I ultimately did. I talked to Greenberg late. It was pretty late in the process, but he had come over for another reason and I said, you know I struggled with this, because I actually had more than a couple of the Board of Visitors Kitchen Cabinet actually tell me that they—encouraged me. Now this was before the change with Tom and Ethan, so that may have affected some things. But they actually encouraged me to, and I had people out in the organization encouraging me to. The concern was that—and even when I talked to the Board of Regents, a couple of Board of Regents, about totally unrelated things and they’d say, ‘What’s going on down there,” there was an expression that we really needed to get somebody from within, who knows the organization and understands the organization. Because their perception was that somebody coming from outside, like with Ron, could repeat the same sort of issues that we didn’t understand. So at the time, there wasn’t any obvious connection that there was somebody out there that could come in, like Peter [Pisters], who had been here long enough. Part of it was well, if I’m being encouraged and there’s support for having an internal candidate, I’ll put my name in and see. I made it to the finals and interviewed but that was with the first round of interviews. But the reality was, I didn’t have a track record very long at that time, it was three months, four months or whatever, in that role.

T. A. Rosolowski, PhD:

Sure.

Marshall Hicks, MD:

There are other people like Peter, who had been doing it two years, three years, or something like that, and others. So it was nice of people to think of me and encourage me, but the expectation wasn’t high, I guess on it. My biggest concern was whether or not somebody who came in here needed to really understand the organization or we could potentially repeat some of the issues that led to problems in the past.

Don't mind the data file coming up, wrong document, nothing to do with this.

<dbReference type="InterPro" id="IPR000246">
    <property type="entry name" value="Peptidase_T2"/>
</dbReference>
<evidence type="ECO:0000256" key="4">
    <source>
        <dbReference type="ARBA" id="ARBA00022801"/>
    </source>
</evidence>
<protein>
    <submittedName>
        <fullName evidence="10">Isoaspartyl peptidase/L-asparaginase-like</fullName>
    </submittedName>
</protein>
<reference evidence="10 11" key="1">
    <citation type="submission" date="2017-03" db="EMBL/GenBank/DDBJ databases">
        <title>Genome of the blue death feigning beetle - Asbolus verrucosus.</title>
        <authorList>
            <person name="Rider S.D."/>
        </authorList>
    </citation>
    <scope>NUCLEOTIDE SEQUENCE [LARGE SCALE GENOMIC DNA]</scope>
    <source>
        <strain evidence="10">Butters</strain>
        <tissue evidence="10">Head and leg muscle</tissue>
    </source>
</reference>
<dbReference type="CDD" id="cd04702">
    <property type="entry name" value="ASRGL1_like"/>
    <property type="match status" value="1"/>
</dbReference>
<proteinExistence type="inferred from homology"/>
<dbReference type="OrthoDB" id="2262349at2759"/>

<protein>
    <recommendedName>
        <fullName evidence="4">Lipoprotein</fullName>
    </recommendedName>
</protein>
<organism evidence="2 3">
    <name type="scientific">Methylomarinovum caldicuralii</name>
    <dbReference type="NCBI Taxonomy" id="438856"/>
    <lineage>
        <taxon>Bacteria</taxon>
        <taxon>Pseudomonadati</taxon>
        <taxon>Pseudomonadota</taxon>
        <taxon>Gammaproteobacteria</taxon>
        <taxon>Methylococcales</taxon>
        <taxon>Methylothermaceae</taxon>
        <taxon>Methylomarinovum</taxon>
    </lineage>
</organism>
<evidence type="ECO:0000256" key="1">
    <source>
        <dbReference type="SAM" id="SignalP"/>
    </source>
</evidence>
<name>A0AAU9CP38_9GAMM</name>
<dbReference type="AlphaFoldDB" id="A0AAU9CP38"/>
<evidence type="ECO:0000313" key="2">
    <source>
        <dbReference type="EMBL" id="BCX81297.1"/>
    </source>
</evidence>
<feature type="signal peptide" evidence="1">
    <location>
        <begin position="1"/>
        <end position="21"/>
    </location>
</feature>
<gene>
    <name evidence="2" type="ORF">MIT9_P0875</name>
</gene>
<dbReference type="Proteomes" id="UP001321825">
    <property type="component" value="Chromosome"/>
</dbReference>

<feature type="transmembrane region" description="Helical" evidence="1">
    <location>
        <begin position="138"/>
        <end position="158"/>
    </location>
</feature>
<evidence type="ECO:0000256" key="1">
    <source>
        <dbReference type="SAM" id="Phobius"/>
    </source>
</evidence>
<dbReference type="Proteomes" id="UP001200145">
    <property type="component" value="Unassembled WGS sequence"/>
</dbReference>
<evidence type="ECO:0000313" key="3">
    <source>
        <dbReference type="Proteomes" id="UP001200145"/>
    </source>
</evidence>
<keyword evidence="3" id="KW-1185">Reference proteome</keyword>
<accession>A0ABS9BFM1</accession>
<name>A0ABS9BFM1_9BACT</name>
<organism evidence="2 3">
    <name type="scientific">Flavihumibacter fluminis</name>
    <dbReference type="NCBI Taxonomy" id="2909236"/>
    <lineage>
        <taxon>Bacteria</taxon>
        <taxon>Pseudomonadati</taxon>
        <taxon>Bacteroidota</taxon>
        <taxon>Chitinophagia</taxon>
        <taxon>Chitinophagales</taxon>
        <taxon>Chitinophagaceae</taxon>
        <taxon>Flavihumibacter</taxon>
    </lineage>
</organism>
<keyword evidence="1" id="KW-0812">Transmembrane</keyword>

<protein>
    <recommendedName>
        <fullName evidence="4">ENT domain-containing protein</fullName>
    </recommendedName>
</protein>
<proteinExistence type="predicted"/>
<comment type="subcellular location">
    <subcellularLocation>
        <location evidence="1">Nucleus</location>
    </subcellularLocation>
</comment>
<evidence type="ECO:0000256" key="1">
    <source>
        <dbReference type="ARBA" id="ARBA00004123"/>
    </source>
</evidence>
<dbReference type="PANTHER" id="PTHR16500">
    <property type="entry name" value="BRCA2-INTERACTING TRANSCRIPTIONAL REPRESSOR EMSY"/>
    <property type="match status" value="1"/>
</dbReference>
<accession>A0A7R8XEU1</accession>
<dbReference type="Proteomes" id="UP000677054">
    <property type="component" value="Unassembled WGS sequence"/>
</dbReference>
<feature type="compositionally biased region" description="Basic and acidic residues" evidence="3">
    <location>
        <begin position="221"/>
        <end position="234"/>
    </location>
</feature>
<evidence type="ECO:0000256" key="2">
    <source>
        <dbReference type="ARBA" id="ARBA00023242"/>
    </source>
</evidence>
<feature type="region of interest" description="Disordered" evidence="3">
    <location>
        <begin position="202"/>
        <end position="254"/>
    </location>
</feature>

T. A. Rosolowski, PhD:

Shall we leave it there for today?

Marshall Hicks, MD:

Sure.

T. A. Rosolowski, PhD:

It’s five after five.

Marshall Hicks, MD:

Oh, okay, yeah.

T. A. Rosolowski, PhD:

Yeah, yeah. Well thank you.

Marshall Hicks, MD:

Yeah, thank you.

T. A. Rosolowski, PhD:

This was a tough period to reflect on.

Marshall Hicks, MD:

I actually called one of the Board of Visitors, Don Evans, who was I guess the president the next year, because he had been somebody encouraging me and I had a lot of respect for him. I called him before I talked to Greenberg, because I said my concern is that even on the Board of Visitors, that people would now perceive anything that I did --and he reassured me and he said yeah that’s a potential. But he says, “People, know you and they know that that’s not the way you operate.” That was my biggest fear, real or perceive it doesn’t matter, right?

T. A. Rosolowski, PhD:

Right.

Marshall Hicks, MD:

I didn’t want to lose my ability to be viewed as doing the best thing for the organization and the confidence that people had in that. That was a tough decision, to do that. If I hadn’t had a lot of individuals like him encouraging me, I wouldn’t have done it. The reality is, it gets into committees and boards and all these sort of things that are outside of the organization, and I don’t think they always know the insides of the organization, so they can’t really understand some of those concerns. Certainly Don did, from knowing the culture of the organization and different pieces. It’s interesting, how those processes that organizations go through in selecting new leaders, that oftentimes, they’re focused on other things and not things that some people within the organization are more focused about and there’s just that disconnect.

T. A. Rosolowski, PhD: